Current Call for Submissions
Deadline: March 15, 2023
Deadline: March 15, 2023
For the past four years, the majority of our readers have accessed our journal online. This has led to a wide international, diverse group of Ought readers. In many ways, Ought’s community of online readership excemplifies the manner in which the internet has connected many autistic communities for decades. Technology, specifically the internet, has facilitated autistic connections and culture on many levels. Jim Sinclair (2010) notes that “During the past 20 years, facilitated in large part by the availability of the Internet, more and more autistic people have been reaching out and forming connections, creating community, and discovering our own styles of autistic togetherness.”
The pandemic made the internet especially vital by allowing us to work from home, communicate with colleagues, friends, and family via Zoom, stream media, and game online, all without leaving the living room. Social media has also led to dynamic modes of expression and connection across an international autistic community (e.g. #Actuallyautistic). This has created many opportunities, but it has also led to more isolation, increased bullying, and even new forms of addiction for autistic people. In this issue of Ought (4.2), we will explore, critique, and celebrate the autistic communities and experiences of cyberspace. We encourage a wide range of submissions (both in form and topic) that either consider the following questions or push in new directions:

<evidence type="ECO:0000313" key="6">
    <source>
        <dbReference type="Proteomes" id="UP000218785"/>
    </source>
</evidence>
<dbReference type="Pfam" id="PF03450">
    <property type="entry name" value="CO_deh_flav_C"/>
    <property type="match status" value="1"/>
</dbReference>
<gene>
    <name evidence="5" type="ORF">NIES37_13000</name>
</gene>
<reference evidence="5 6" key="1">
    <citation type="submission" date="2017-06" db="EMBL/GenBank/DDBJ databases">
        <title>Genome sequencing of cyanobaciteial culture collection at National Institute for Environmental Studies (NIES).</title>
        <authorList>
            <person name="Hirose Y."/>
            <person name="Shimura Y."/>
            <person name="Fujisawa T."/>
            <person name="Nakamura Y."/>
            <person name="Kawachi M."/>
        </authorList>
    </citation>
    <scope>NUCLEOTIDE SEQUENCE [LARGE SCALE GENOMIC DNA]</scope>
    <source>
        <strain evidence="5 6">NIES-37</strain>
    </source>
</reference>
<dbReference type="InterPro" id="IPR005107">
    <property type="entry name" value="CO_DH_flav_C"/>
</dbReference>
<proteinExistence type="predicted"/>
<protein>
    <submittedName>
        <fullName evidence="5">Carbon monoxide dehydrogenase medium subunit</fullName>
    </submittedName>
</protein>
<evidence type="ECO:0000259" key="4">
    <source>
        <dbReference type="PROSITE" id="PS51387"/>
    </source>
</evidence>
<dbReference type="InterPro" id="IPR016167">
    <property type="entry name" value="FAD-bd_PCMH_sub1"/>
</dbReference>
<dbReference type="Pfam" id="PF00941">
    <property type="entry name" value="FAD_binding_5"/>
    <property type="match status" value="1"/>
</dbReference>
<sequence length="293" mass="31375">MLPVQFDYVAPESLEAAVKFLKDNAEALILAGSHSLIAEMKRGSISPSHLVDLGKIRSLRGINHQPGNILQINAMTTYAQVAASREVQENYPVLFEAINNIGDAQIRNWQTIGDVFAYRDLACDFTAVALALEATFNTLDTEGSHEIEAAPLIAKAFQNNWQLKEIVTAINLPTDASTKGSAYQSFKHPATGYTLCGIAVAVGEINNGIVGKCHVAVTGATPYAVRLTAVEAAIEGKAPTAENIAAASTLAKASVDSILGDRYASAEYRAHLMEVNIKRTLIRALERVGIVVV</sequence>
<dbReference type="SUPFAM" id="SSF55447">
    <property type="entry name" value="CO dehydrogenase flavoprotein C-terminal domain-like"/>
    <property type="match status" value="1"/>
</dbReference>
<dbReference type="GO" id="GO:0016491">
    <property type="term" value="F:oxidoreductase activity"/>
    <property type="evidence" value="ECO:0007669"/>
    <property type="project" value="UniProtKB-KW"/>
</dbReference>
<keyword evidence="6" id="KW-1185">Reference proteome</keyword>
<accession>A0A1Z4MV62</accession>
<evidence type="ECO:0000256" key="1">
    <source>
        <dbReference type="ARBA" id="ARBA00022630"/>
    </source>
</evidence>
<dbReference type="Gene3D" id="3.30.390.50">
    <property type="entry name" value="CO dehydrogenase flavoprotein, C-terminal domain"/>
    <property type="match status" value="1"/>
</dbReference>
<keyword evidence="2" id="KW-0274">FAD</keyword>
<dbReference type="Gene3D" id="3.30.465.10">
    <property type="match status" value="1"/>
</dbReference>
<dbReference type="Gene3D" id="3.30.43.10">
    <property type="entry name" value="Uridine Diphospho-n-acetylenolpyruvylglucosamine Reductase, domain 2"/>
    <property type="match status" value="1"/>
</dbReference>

- How does the internet shape autistic culture and community?
- How did Covid change how we use the internet?
- In what ways is the internet a neurodivergent space?
- What modes of autistic communication occur on the internet?
- What unique harms do autistic internet face?
- What is the relationship between autistic individuals and social media?
Sinclair, J. (2010). Cultural commentary: Being autistic together. Disability Studies Quarterly, 30(1). https://dsq-sds.org/article/view/1075/1248
Critical Autism Studies
Deadline: September 15, 2023
The term Critical Autism Studies (CAS) has in the past decade come to define an interdisciplinary approach to researching and theorizing autism in a variety of social and cultural settings. As Woods et al. note (2016), the defining actions of CAS include challenging a deficit-based medical model of autism; examining how cultural norms and social institutions continue to define what autism is, if not to construct it entirely; and creating emancipatory methodologies and practices that value autistic individuals and communities. As in any academic discipline, there is no shortage of disputes within CAS, including over the role of autistic scholars, its relationship to the broader neurodiversity movement, and perhaps most critically, the acceptance or rejection of the autism diagnosis itself, with some scholars claiming that the “critical” component of the label requires seeing autism entirely as a sociocultural construct.
This issue of Ought seeks to enter the conversation about this emergent field, seeking both scholarly manuscripts that attempt to further define the field and creative works that comment on or exemplify critical practices within CAS. Submissions might address some or all of the following questions:
- What are the seminal texts and key scholars in CAS?
- What role should neurotypicals and autistic scholars play in CAS?
- Where does CAS exist in academic space, and where should it exist?
- What does the critical in CAS entail?
- What is the future of CAS?
Woods, R., Milton, D., Arnold, L., & Graby, S. (2018). Redefining critical autism studies: A more inclusive interpretation. Disability & Society, 33(6), 974-979.